Understanding the fundamentals of 2-butene-1,4-dial formation in water disinfection: occurrence, transformation, and control

Project: Research project

Project Details


Disinfection is crucial in water treatment. The use of chlorination, the most common disinfection process, has significantly decreased waterborne diseases. However, recent research reveals that chlorination can produce toxic disinfection byproducts (DBPs) from reactions between chlorine and impurities in source water.

Researchers have identified only a small fraction of the DBPs being produced. Small molecules are particularly hard to identify. Given the huge number of these unknown byproducts, priority should be given to compounds that are inherently toxic or might be become toxic during water treatment. Therefore, a novel approach, combining toxicology and high-resolution mass spectrometry, is being used to identify reactive and potentially toxic compounds formed in water treatment. 2-butene-1,4-dial (BDA) is among one such byproduct recently identified through applying this approach.

BDA is a toxic metabolite of furan; furans are halogenated aromatic hydrocarbons produced by fossil fuel combustion, municipal waste incineration, and various industrial processes. This problematic compound is now found to be formed when phenol-containing water is chlorinated. Most micropollutants contain phenols, e.g. bisphenols; thus, most drinking water sources provide precursors for the production of BDA during chlorination. In addition, the structural diversity of micropollutants means that not only BDA, but also substituted BDAs, could be formed. Two such substituted BDAs, chlorinated BDA and methylated BDA, have recently been discovered. To evaluate the impact of these novel byproducts on chlorinated drinking water safety, we need to know: (a) the relevance of phenolic groups present in emerging contaminants as precursors of BDA; (b) the formation mechanism of BDA and substituted BDAs and (c) their occurrence data in our drinking water.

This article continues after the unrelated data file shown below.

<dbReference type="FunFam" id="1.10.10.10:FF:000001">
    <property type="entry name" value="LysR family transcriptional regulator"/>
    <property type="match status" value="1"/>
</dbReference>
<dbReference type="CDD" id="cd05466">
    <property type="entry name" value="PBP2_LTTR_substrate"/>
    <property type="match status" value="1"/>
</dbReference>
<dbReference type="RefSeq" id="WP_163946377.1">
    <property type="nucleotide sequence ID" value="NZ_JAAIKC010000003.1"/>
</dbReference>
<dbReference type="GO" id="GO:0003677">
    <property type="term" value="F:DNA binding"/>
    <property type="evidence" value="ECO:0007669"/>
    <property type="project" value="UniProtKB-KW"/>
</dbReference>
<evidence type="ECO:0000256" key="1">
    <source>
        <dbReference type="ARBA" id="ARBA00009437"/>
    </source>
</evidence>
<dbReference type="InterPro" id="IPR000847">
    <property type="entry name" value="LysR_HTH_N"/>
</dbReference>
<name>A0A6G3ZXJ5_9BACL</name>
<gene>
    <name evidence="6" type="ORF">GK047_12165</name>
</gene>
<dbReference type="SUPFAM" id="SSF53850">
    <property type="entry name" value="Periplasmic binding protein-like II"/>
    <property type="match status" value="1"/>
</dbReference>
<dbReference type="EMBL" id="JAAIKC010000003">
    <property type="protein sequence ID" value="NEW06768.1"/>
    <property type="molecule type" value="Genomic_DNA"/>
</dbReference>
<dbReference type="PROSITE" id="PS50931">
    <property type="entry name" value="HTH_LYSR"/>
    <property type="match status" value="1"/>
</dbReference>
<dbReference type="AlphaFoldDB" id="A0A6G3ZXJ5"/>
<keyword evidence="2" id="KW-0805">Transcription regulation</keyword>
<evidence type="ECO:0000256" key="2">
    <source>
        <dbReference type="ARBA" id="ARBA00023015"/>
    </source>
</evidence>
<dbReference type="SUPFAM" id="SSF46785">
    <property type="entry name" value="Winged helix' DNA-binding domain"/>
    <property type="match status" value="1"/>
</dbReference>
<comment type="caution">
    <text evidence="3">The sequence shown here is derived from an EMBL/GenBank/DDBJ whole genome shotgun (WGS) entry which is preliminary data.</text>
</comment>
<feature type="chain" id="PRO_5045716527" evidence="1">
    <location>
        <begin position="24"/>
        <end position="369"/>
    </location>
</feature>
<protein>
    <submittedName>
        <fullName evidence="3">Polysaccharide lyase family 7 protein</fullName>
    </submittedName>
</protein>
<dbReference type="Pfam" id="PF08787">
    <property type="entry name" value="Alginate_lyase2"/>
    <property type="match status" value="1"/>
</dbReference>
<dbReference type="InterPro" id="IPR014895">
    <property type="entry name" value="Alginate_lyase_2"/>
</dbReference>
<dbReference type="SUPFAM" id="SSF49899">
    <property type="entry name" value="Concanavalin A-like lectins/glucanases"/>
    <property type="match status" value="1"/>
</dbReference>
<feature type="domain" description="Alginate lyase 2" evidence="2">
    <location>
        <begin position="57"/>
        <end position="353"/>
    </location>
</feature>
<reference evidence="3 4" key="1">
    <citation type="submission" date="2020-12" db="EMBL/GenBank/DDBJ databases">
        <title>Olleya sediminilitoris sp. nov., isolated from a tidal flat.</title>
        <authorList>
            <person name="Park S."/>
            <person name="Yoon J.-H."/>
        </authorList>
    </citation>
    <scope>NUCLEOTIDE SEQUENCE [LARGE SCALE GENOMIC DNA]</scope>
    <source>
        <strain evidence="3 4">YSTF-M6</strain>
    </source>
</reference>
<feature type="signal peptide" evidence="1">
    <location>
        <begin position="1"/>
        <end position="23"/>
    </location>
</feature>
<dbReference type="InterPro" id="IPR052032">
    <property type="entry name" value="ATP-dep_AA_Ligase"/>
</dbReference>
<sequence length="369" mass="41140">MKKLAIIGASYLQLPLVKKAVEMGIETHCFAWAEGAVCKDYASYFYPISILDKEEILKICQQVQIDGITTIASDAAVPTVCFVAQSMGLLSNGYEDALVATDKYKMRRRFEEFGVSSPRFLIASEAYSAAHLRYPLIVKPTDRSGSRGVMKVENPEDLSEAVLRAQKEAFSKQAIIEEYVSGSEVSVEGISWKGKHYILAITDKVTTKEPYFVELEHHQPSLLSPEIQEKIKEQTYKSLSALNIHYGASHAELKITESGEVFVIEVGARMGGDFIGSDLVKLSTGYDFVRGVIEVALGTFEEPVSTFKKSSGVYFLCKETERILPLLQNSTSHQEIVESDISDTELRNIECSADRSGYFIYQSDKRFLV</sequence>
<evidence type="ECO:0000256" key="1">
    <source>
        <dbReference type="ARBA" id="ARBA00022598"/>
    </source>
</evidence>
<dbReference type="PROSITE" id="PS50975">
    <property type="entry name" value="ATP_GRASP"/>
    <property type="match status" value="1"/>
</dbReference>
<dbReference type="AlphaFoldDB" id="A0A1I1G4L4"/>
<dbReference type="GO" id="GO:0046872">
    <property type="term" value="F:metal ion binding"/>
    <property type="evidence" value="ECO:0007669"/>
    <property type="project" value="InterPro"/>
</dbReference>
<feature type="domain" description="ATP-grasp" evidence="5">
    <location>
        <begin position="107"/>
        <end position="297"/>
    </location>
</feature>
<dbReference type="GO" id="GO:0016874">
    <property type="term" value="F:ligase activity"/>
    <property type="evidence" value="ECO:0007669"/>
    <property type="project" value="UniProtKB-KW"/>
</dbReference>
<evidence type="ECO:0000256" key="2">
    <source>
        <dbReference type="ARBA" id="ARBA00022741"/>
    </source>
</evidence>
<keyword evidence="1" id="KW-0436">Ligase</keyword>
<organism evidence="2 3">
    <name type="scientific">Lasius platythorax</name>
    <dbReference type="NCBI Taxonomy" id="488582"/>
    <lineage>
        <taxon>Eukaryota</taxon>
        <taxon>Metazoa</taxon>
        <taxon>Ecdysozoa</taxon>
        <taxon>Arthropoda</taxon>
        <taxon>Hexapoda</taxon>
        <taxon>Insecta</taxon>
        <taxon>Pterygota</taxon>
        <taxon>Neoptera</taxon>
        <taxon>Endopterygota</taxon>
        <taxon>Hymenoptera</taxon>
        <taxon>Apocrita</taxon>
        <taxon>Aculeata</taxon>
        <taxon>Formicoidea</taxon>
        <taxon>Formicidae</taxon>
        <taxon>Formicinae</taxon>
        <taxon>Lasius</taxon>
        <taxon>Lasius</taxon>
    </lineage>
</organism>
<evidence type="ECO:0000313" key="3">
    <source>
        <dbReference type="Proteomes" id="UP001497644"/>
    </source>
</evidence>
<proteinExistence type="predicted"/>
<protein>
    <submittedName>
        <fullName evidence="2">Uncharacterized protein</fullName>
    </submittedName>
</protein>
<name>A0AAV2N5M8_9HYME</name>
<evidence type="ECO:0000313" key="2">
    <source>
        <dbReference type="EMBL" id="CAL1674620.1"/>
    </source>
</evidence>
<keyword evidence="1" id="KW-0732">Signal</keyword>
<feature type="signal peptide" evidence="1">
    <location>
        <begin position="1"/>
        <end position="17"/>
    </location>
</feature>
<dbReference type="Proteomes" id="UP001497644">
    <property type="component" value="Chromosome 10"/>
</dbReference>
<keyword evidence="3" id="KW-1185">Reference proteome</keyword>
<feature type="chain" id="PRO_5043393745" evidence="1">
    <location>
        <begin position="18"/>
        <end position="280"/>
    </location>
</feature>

To answer these questions, the present work will trace the formation of BDA and substituted BDAs using bisphenol S as a model compound under chlorination. Different parameters used in chlorination will be evaluated for their impact on BDA formation. Other substituted BDAs will be comprehensively characterized. With this information we will be able to not only extrapolate to other micropollutants with similar chemical structure, but also develop suitable analytical methods to quantify BDA/substituted BDAs in drinking water. A comprehensive occurrence study of finished drinking water from water treatment works and complementary tap water in different regions of Hong Kong will also be conducted. Experimental factors that could control these byproducts’ formation and minimize the risk to humans from drinking water exposure will then be studied.

The chemical data produced in this study will provide details of the fundamental mechanisms of BDA and substituted BDAs formation through micropollutants as precursors. The success of this work will on one hand, provoke usage of this novel approach to prioritize and identify toxic byproducts in drinking water, and on the other hand, provide the fundamental understanding and control of BDA and substituted BDAs formation in drinking water and their relevant occurrence data. This will protect our most vital resource, water, particularly with regard to the ever- increasing of micropollutants.
Effective start/end date1/01/2231/12/24

UN Sustainable Development Goals

In 2015, UN member states agreed to 17 global Sustainable Development Goals (SDGs) to end poverty, protect the planet and ensure prosperity for all. This project contributes towards the following SDG(s):

  • SDG 3 - Good Health and Well-being
  • SDG 6 - Clean Water and Sanitation


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